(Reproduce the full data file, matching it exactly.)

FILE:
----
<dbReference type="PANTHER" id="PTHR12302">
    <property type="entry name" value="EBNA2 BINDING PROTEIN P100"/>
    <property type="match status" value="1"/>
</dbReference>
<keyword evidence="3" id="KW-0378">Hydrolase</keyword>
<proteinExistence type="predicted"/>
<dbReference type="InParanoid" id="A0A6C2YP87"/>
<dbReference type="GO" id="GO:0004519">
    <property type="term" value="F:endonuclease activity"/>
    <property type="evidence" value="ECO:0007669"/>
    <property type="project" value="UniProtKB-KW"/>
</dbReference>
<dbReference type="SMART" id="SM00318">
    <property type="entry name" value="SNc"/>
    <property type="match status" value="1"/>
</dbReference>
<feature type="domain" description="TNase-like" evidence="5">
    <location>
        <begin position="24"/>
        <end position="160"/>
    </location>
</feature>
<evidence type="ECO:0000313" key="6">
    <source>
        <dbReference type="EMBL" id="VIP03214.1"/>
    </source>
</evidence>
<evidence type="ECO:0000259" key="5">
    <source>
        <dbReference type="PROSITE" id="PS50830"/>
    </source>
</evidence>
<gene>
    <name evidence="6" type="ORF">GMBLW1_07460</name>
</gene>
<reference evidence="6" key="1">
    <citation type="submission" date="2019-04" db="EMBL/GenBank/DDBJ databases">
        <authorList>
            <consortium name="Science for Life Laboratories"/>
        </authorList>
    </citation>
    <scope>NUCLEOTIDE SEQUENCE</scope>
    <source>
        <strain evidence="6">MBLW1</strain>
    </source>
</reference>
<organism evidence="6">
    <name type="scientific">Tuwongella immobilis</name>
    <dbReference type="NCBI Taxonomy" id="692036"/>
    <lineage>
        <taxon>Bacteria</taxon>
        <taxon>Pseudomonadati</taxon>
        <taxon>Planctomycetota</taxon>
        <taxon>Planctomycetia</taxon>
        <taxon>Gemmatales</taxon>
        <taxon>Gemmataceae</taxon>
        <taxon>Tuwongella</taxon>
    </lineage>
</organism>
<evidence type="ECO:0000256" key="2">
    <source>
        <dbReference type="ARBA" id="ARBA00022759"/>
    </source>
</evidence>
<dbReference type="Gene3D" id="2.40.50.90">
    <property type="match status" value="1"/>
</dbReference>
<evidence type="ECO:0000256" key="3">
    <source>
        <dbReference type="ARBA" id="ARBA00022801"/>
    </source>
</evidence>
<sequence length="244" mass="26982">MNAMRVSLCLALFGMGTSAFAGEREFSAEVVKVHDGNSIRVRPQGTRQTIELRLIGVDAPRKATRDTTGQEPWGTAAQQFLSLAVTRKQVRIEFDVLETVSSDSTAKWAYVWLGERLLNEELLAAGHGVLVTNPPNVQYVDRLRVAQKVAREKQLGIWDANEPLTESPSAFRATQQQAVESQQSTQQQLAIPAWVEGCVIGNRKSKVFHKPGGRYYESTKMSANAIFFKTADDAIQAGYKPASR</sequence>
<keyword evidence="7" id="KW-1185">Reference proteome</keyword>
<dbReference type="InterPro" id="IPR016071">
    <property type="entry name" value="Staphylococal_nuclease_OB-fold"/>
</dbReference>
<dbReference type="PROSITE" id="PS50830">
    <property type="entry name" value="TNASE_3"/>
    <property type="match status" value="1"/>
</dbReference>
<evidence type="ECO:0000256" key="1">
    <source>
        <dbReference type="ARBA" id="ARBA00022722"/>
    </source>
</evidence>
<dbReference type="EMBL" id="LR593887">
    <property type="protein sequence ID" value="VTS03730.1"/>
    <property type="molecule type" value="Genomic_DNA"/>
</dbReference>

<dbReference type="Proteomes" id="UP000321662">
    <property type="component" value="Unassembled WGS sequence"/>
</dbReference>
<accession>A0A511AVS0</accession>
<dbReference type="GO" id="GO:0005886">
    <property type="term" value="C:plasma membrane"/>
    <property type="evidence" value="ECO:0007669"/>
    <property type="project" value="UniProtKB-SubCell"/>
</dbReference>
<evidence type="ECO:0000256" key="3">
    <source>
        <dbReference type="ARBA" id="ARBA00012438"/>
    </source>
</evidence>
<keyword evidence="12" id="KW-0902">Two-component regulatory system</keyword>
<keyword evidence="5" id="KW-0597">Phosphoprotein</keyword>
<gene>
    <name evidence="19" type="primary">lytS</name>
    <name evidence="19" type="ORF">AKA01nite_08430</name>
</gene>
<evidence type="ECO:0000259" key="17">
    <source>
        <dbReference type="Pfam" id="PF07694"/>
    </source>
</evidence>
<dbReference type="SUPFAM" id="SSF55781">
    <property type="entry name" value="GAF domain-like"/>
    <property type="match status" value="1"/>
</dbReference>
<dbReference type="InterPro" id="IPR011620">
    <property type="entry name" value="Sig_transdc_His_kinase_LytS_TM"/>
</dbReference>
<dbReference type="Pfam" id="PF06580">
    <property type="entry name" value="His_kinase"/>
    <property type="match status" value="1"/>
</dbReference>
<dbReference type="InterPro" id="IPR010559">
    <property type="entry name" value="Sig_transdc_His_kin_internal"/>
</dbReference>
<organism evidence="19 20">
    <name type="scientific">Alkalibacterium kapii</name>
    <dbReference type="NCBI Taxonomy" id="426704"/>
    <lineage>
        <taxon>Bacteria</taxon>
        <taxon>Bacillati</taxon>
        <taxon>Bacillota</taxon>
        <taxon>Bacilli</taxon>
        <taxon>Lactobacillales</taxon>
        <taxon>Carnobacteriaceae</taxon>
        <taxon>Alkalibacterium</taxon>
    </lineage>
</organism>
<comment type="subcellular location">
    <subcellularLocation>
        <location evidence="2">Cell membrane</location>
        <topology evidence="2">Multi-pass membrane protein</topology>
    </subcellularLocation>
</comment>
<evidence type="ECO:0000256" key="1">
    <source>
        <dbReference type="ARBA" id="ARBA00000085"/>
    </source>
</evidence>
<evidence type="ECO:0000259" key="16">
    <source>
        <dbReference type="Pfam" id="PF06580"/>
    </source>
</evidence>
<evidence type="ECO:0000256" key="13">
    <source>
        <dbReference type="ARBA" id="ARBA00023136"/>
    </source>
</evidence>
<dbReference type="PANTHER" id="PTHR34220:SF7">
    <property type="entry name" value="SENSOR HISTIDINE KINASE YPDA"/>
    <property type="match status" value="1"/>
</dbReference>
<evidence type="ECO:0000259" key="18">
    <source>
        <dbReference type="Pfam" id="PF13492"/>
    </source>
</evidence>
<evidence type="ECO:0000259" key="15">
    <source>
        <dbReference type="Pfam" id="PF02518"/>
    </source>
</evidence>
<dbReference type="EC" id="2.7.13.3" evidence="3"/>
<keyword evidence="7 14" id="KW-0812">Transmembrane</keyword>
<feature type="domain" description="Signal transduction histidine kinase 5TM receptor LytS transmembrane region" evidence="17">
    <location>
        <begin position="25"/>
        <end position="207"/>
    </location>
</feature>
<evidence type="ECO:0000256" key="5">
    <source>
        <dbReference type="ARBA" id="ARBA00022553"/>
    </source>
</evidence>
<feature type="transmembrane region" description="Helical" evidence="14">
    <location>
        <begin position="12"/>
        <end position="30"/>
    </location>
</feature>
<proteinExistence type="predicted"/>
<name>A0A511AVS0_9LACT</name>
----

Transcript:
<dbReference type="PANTHER" id="PTHR12302">
    <property type="entry name" value="EBNA2 BINDING PROTEIN P100"/>
    <property type="match status" value="1"/>
</dbReference>
<keyword evidence="3" id="KW-0378">Hydrolase</keyword>
<proteinExistence type="predicted"/>
<dbReference type="InParanoid" id="A0A6C2YP87"/>
<dbReference type="GO" id="GO:0004519">
    <property type="term" value="F:endonuclease activity"/>
    <property type="evidence" value="ECO:0007669"/>
    <property type="project" value="UniProtKB-KW"/>
</dbReference>
<dbReference type="SMART" id="SM00318">
    <property type="entry name" value="SNc"/>
    <property type="match status" value="1"/>
</dbReference>
<feature type="domain" description="TNase-like" evidence="5">
    <location>
        <begin position="24"/>
        <end position="160"/>
    </location>
</feature>
<evidence type="ECO:0000313" key="6">
    <source>
        <dbReference type="EMBL" id="VIP03214.1"/>
    </source>
</evidence>
<evidence type="ECO:0000259" key="5">
    <source>
        <dbReference type="PROSITE" id="PS50830"/>
    </source>
</evidence>
<gene>
    <name evidence="6" type="ORF">GMBLW1_07460</name>
</gene>
<reference evidence="6" key="1">
    <citation type="submission" date="2019-04" db="EMBL/GenBank/DDBJ databases">
        <authorList>
            <consortium name="Science for Life Laboratories"/>
        </authorList>
    </citation>
    <scope>NUCLEOTIDE SEQUENCE</scope>
    <source>
        <strain evidence="6">MBLW1</strain>
    </source>
</reference>
<organism evidence="6">
    <name type="scientific">Tuwongella immobilis</name>
    <dbReference type="NCBI Taxonomy" id="692036"/>
    <lineage>
        <taxon>Bacteria</taxon>
        <taxon>Pseudomonadati</taxon>
        <taxon>Planctomycetota</taxon>
        <taxon>Planctomycetia</taxon>
        <taxon>Gemmatales</taxon>
        <taxon>Gemmataceae</taxon>
        <taxon>Tuwongella</taxon>
    </lineage>
</organism>
<evidence type="ECO:0000256" key="2">
    <source>
        <dbReference type="ARBA" id="ARBA00022759"/>
    </source>
</evidence>
<dbReference type="Gene3D" id="2.40.50.90">
    <property type="match status" value="1"/>
</dbReference>
<evidence type="ECO:0000256" key="3">
    <source>
        <dbReference type="ARBA" id="ARBA00022801"/>
    </source>
</evidence>
<sequence length="244" mass="26982">MNAMRVSLCLALFGMGTSAFAGEREFSAEVVKVHDGNSIRVRPQGTRQTIELRLIGVDAPRKATRDTTGQEPWGTAAQQFLSLAVTRKQVRIEFDVLETVSSDSTAKWAYVWLGERLLNEELLAAGHGVLVTNPPNVQYVDRLRVAQKVAREKQLGIWDANEPLTESPSAFRATQQQAVESQQSTQQQLAIPAWVEGCVIGNRKSKVFHKPGGRYYESTKMSANAIFFKTADDAIQAGYKPASR</sequence>
<keyword evidence="7" id="KW-1185">Reference proteome</keyword>
<dbReference type="InterPro" id="IPR016071">
    <property type="entry name" value="Staphylococal_nuclease_OB-fold"/>
</dbReference>
<dbReference type="PROSITE" id="PS50830">
    <property type="entry name" value="TNASE_3"/>
    <property type="match status" value="1"/>
</dbReference>
<evidence type="ECO:0000256" key="1">
    <source>
        <dbReference type="ARBA" id="ARBA00022722"/>
    </source>
</evidence>
<dbReference type="EMBL" id="LR593887">
    <property type="protein sequence ID" value="VTS03730.1"/>
    <property type="molecule type" value="Genomic_DNA"/>
</dbReference>

<dbReference type="Proteomes" id="UP000321662">
    <property type="component" value="Unassembled WGS sequence"/>
</dbReference>
<accession>A0A511AVS0</accession>
<dbReference type="GO" id="GO:0005886">
    <property type="term" value="C:plasma membrane"/>
    <property type="evidence" value="ECO:0007669"/>
    <property type="project" value="UniProtKB-SubCell"/>
</dbReference>
<evidence type="ECO:0000256" key="3">
    <source>
        <dbReference type="ARBA" id="ARBA00012438"/>
    </source>
</evidence>
<keyword evidence="12" id="KW-0902">Two-component regulatory system</keyword>
<keyword evidence="5" id="KW-0597">Phosphoprotein</keyword>
<gene>
    <name evidence="19" type="primary">lytS</name>
    <name evidence="19" type="ORF">AKA01nite_08430</name>
</gene>
<evidence type="ECO:0000259" key="17">
    <source>
        <dbReference type="Pfam" id="PF07694"/>
    </source>
</evidence>
<dbReference type="SUPFAM" id="SSF55781">
    <property type="entry name" value="GAF domain-like"/>
    <property type="match status" value="1"/>
</dbReference>
<dbReference type="InterPro" id="IPR011620">
    <property type="entry name" value="Sig_transdc_His_kinase_LytS_TM"/>
</dbReference>
<dbReference type="Pfam" id="PF06580">
    <property type="entry name" value="His_kinase"/>
    <property type="match status" value="1"/>
</dbReference>
<dbReference type="InterPro" id="IPR010559">
    <property type="entry name" value="Sig_transdc_His_kin_internal"/>
</dbReference>
<organism evidence="19 20">
    <name type="scientific">Alkalibacterium kapii</name>
    <dbReference type="NCBI Taxonomy" id="426704"/>
    <lineage>
        <taxon>Bacteria</taxon>
        <taxon>Bacillati</taxon>
        <taxon>Bacillota</taxon>
        <taxon>Bacilli</taxon>
        <taxon>Lactobacillales</taxon>
        <taxon>Carnobacteriaceae</taxon>
        <taxon>Alkalibacterium</taxon>
    </lineage>
</organism>
<comment type="subcellular location">
    <subcellularLocation>
        <location evidence="2">Cell membrane</location>
        <topology evidence="2">Multi-pass membrane protein</topology>
    </subcellularLocation>
</comment>
<evidence type="ECO:0000256" key="1">
    <source>
        <dbReference type="ARBA" id="ARBA00000085"/>
    </source>
</evidence>
<evidence type="ECO:0000259" key="16">
    <source>
        <dbReference type="Pfam" id="PF06580"/>
    </source>
</evidence>
<evidence type="ECO:0000256" key="13">
    <source>
        <dbReference type="ARBA" id="ARBA00023136"/>
    </source>
</evidence>
<dbReference type="PANTHER" id="PTHR34220:SF7">
    <property type="entry name" value="SENSOR HISTIDINE KINASE YPDA"/>
    <property type="match status" value="1"/>
</dbReference>
<evidence type="ECO:0000259" key="18">
    <source>
        <dbReference type="Pfam" id="PF13492"/>
    </source>
</evidence>
<evidence type="ECO:0000259" key="15">
    <source>
        <dbReference type="Pfam" id="PF02518"/>
    </source>
</evidence>
<dbReference type="EC" id="2.7.13.3" evidence="3"/>
<keyword evidence="7 14" id="KW-0812">Transmembrane</keyword>
<feature type="domain" description="Signal transduction histidine kinase 5TM receptor LytS transmembrane region" evidence="17">
    <location>
        <begin position="25"/>
        <end position="207"/>
    </location>
</feature>
<evidence type="ECO:0000256" key="5">
    <source>
        <dbReference type="ARBA" id="ARBA00022553"/>
    </source>
</evidence>
<feature type="transmembrane region" description="Helical" evidence="14">
    <location>
        <begin position="12"/>
        <end position="30"/>
    </location>
</feature>
<proteinExistence type="predicted"/>
<name>A0A511AVS0_9LACT</name>